When NPR asked acting director of U.S. Citizenship and Immigration Services (USCIS) Ken Cuccinelli how the government’s stricter “public charge” standard squared with The Statue of Liberty’s call to “Give me your tired, your poor, your huddled masses yearning to breathe free.” Cuccinelli answered that they lined up just fine and quoted the poem his way: “Give me your tired and your poor who can stand on their own two feet and who will not become a public charge.” He continued in a manner that caused his high school history teacher to cringe as he tried to give his misremembered line some faux legitimacy.
“That plaque was put on the Statue of Liberty at almost the same time as the first public charge was passed—very interesting timing.”
Cuccinelli’s revision was bad history and a bad précis of the administration’s position. A more accurate edit of the Statue of Liberty would be “Give us your inconvenienced, your solvent, your excellent coders yearning to live under a cloud of suspicion.”
Immigration attorneys know that the public charge requirement dates back to 1882, and the government has long checked to make sure that those applying for status in the United States have a financial support structure in place to prevent them from becoming reliant on the government. The change in August that prompted Cuccinelli to amend Emma Lazarus’ poem redefined “public charge,” so that someone who does not know English could be construed as a public charge. Someone who temporarily uses government assistance could be considered a public charge. Immigration attorneys recognized that the change wasn’t an effort to make sure applicants were financially viable and rightly saw it as part of the current administration’s ongoing attempts to change the nature of immigration in America.
Last week, the administration took another step down that path when it announced plans to increase fees for immigration-related fees. The fee to apply for citizenship will increase from $640 to $1,170, and the fee for a marriage-based green card will climb from $1,760 to $2,750—10 dollars short of a thousand-dollar increase. The government also wants to remove fee waivers for these programs despite the fact that fee waivers are granted in exceptionally limited circumstances under current rules. Those enrolled in the Deferred Action for Childhood Arrivals (DACA) program will have the cost of renewal of status climb from $495 to $765. The administration also plans to require asylum seekers to pay $50 to apply for asylum, which would make the U.S. one of four countries in the world that charge people to seek asylum.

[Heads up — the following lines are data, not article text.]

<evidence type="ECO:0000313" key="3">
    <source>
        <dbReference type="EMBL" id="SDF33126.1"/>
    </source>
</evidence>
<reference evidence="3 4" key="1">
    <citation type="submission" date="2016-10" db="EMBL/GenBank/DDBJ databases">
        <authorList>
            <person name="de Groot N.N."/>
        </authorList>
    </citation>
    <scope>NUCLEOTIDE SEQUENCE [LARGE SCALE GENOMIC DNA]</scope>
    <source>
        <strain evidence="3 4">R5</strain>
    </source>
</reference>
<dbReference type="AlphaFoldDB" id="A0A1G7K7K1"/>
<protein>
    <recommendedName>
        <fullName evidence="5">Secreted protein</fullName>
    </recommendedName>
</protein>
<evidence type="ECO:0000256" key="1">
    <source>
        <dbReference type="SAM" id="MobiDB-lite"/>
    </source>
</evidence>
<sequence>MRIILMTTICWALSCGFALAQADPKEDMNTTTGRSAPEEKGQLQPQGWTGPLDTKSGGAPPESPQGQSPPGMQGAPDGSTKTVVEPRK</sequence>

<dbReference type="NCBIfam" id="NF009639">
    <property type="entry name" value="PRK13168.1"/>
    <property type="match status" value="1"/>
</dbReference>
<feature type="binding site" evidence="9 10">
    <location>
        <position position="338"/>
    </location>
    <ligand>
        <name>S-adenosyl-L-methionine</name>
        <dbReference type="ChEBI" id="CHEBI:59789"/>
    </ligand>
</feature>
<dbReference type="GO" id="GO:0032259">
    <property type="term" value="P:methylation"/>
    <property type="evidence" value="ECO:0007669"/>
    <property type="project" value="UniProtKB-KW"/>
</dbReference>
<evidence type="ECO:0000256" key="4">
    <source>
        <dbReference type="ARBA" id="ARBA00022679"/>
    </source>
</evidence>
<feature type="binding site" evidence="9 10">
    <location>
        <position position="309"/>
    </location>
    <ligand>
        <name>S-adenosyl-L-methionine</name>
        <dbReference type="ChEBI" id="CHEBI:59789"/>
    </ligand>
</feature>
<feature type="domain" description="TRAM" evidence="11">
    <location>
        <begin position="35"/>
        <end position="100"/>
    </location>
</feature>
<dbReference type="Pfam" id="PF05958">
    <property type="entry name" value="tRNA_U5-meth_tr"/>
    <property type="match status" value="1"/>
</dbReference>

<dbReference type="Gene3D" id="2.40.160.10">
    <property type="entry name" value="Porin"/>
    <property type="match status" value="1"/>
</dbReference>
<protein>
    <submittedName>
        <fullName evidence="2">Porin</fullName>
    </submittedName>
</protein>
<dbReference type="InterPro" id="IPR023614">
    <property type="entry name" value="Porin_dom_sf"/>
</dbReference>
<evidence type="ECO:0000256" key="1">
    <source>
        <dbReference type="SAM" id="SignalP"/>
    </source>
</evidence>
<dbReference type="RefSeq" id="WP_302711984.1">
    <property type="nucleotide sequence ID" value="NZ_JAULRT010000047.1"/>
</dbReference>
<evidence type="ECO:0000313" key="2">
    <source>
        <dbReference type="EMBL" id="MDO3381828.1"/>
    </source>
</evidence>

In our experience, we’ve seen that these changes are impactful. These increases would cause real hardship for many seeking these status adjustments—not so much that it will discourage applicants, but enough to cause real hardship to people who have bought into the promise and possibility of America. The fee increases for those who wish to apply for citizenship creates a barrier to citizenship and with it, voting. Everything about the administration’s asylum policy is inhumane and seems designed to make sure that those who live in poverty, danger and crime stay there regardless of their personal cost, even though all evidence so far says that desperate people who fear for their lives and those of their loved ones will risk everything to escape.
Cuccinelli contends that these increases are needed to address an annual $1.3 billion deficit, and that “the revised fee waiver process will improve the integrity of the program and the quality and consistency of fee waiver approvals going forward. Providing clear direction to agency adjudicators for more uniform determinations will help us to uphold our mission of efficiently and fairly adjudicating immigration requests.” Others see the proposed changes as less benign than that. “The only way to understand this is as a part of the administration’s campaign of hostility against the asylum program,” said Barbara Strack, a former chief of the agency’s refugee affairs division under presidents George W. Bush and Barack Obama.
“Once again, this administration is attempting to use every tool at its disposal to restrict legal immigration and even U.S. citizenship,” said Doug Rand, a founder of Boundless Immigration, a Seattle-based tech company that helps immigrants obtain green cards and citizenship. “It’s an unprecedented weaponization of government fees.”
Those who are concerned about these changes can state their opposition. The proposals were published last Thursday in the Federal Record, and that starts a comment period during which time people can make their opposition known.
Those who may be affected by these changes should consult with an experienced immigration attorney. They need to know how these changes could impact them, and if anything can be done to avoid or mitigate those fees. The increases might not end up going into effect, but experienced immigration lawyers can help clients understand how and if these changes will affect them, strategize possible alternatives if they exist, and commiserate if that’s all that there is to do. Most importantly, they can make sure that clients move forward in this uncertain immigration climate with as much clarity and real information as possible. That information might not be the news that applicants want to hear, but at least they will be working from the best information available and not rumor, hearsay, and conjecture, which almost always complicate tough situations.